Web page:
Optimal Engine Operation in a Multi-Mode CVT Wheel Loader
Throughout the vehicular industry there is a drive for increased fuel efficiency. This is the case also for heavy equipment like wheel loaders. The operation of such machines is characterized by its highly transient nature, the episodes of high tractive effort at low speed and that power is used by both the transmission and the working hydraulics. The present transmission is well suited for this operation, though the efficiency is low in some modes of operation. Both operational advantages and efficiency drawbacks are highly related to the use of a torque converter. Continuously variable transmissions (CVTs) may hold a potential for achieving similar operability with reduced fuel consumption, though such devices increase the demand for, and importance of, active control.
Common wheel loader operation is readily described in a framework of loading cycles. The general loading cycle is described, and a transmission oriented cycle description is introduced, in deterministic and stochastic forms, and a description is made on how such cycles are created from measurements. A loading cycle identifier is used for detecting cycles in a set of measured data, and a stochastic cycle is formed from statistics on the detected cycles.
CVTs increase the possibility for active control, since a degree of freedom is introduced in the engine operating point. Optimal operating point trajectories are derived, using dynamic programming (DP), for naturally aspirated (NA) and turbocharged (TC) engines. The NA-engine solution is analyzed with Pontryagin's maximum principle (PMP). This analysis is used for deriving PMP based methods for finding the optimal solutions for both engines. Experience show that these methods are ~100 times faster than DP, but since the restrictions on the applicable load cases are severe, the main contribution from these is in the pedagogic visualization of optimization. Methods for deriving suboptimal operating point trajectories for both the NA and the TC engines are also developed, based on the optimization results. The methods are a factor >1000 faster than DP while producing feasible trajectories with less than 5% increase in fuel consumption compared to the optimal.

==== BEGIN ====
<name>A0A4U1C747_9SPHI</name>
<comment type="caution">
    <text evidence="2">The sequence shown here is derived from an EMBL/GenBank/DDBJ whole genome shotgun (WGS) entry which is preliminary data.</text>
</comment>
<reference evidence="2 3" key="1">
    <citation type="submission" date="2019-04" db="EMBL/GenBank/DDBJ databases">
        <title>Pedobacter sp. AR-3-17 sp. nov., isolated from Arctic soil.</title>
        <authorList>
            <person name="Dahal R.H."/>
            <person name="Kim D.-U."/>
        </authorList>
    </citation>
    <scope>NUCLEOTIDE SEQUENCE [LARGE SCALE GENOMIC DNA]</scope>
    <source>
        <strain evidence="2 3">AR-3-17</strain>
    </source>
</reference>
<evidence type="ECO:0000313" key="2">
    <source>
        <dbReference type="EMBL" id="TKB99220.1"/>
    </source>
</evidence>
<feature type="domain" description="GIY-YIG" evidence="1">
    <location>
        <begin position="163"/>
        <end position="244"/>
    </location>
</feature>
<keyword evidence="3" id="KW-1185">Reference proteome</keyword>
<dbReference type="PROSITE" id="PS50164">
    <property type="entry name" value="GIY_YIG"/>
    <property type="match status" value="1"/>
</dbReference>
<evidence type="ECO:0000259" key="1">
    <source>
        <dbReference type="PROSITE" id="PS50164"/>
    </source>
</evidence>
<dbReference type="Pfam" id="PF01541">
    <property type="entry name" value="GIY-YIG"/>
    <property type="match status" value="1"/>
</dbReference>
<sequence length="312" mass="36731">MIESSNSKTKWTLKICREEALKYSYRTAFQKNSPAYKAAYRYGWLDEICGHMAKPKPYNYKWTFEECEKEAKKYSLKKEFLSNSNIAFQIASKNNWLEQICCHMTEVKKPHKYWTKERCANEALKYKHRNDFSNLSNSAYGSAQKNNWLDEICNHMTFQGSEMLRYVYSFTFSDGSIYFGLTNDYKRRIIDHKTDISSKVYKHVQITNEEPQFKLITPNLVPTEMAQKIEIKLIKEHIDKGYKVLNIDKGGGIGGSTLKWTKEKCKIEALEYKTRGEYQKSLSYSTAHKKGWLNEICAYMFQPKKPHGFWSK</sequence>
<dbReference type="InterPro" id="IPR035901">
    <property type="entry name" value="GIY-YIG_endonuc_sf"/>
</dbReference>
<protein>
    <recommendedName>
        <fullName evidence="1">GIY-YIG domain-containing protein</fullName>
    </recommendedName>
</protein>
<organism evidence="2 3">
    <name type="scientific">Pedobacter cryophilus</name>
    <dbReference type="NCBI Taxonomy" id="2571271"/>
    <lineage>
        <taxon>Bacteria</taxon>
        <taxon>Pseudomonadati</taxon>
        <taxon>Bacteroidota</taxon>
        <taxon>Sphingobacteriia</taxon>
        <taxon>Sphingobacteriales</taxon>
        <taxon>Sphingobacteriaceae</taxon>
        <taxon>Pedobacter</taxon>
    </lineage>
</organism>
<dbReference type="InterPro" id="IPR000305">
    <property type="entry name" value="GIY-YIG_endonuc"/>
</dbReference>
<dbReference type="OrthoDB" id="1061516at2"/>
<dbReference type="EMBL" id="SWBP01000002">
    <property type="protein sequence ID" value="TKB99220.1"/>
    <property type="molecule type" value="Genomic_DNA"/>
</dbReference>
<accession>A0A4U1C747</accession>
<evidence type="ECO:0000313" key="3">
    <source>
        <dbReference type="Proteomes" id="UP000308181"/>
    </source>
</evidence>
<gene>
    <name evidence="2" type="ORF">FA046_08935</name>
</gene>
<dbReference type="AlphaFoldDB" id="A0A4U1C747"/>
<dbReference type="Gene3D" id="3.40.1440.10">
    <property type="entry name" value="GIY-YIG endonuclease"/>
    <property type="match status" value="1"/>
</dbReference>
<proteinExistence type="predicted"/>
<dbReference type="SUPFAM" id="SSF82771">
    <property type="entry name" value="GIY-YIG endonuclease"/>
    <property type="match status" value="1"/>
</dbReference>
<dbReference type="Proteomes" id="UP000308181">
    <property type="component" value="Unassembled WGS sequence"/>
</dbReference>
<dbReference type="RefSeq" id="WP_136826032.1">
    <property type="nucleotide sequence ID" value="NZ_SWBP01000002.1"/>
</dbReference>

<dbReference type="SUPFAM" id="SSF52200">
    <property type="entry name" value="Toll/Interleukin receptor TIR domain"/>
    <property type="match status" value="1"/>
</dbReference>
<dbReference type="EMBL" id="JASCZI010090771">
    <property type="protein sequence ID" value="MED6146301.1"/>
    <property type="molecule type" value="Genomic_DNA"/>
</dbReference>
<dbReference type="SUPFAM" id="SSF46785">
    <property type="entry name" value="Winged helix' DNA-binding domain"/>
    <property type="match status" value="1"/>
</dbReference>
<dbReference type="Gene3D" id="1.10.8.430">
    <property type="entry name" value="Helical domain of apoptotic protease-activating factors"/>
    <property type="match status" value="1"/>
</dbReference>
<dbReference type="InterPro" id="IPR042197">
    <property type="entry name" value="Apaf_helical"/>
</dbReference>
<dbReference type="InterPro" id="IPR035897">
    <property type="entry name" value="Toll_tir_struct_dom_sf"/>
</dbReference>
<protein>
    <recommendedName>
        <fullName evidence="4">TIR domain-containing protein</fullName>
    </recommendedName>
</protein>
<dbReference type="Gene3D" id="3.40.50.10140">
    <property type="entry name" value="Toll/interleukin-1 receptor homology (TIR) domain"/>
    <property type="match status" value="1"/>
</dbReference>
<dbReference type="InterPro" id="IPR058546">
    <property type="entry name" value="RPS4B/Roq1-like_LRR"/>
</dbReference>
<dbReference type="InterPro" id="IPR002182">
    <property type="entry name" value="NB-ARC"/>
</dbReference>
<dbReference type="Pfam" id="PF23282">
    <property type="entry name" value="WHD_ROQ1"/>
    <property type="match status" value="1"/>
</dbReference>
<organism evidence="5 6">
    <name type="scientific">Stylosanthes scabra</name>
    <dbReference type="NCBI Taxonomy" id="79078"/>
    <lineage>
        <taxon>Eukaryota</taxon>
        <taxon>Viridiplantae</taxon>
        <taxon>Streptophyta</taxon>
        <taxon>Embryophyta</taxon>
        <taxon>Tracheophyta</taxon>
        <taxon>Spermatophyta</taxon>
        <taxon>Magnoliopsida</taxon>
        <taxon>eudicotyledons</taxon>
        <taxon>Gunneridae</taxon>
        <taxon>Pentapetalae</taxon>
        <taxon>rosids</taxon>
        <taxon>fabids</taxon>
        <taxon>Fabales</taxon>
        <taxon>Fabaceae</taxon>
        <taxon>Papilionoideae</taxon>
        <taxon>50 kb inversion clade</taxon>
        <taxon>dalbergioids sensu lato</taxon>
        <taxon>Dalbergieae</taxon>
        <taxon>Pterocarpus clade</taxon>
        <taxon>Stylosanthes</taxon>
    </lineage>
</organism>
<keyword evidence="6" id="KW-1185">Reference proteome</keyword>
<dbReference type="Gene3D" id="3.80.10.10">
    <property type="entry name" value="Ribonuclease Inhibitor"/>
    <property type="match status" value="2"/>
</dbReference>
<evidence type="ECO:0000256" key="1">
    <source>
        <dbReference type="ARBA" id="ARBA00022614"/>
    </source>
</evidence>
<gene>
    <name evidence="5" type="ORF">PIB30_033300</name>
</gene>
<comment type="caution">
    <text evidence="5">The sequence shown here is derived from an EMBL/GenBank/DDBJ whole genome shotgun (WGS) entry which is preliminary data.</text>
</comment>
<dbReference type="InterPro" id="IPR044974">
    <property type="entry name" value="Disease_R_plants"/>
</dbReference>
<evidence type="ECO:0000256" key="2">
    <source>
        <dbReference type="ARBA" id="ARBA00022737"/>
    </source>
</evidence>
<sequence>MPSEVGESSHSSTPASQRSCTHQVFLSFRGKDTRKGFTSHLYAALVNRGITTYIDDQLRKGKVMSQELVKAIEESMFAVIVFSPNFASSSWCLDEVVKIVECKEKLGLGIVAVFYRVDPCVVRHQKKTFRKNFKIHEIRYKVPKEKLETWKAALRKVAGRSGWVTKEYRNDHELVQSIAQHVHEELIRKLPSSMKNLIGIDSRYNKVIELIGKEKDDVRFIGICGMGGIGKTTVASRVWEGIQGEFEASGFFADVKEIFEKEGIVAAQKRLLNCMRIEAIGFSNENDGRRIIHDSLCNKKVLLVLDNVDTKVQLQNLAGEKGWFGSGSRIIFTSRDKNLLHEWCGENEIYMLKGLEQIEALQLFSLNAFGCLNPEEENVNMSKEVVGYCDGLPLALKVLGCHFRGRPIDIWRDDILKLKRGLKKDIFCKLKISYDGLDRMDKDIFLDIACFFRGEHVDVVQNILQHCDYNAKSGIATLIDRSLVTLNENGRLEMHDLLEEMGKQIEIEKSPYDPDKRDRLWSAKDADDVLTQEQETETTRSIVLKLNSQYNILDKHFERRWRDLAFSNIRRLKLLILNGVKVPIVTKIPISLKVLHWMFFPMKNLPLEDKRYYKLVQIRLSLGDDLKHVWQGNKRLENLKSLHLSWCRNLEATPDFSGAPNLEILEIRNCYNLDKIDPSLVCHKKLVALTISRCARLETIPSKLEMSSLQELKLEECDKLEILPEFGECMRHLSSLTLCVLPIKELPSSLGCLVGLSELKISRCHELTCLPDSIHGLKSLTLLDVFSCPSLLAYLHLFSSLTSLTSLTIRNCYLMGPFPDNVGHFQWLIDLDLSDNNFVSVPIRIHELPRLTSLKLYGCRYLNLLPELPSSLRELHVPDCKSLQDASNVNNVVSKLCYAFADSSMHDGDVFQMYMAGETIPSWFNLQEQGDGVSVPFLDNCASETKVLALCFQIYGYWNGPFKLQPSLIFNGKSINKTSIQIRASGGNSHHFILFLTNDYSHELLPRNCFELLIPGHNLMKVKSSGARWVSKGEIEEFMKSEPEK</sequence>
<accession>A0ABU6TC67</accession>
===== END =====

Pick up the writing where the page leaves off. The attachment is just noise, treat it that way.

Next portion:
Multi-mode CVTs provide the possibility of even higher efficiency than single mode devices. At the same time, the added complexity makes control development increasingly time consuming and costly, while the quality of the control is decisive for the success of the system. It is therefore important to be able to evaluate the potential of transmission concepts before control development commence. Stochastic dynamic programming is used and evaluated as a tool for control independent comparing of the present transmission and a hydrostatic multi-mode CVT concept. The introduction of a stochastic load complicates the optimization, especially in the feasible choice of states for the optimization. The results show that the multi-mode CVT has at least 15% lower minimum fuel consumption than the present transmission, and that this difference is not sensitive to prediction uncertainties.
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Last updated: 2021-11-10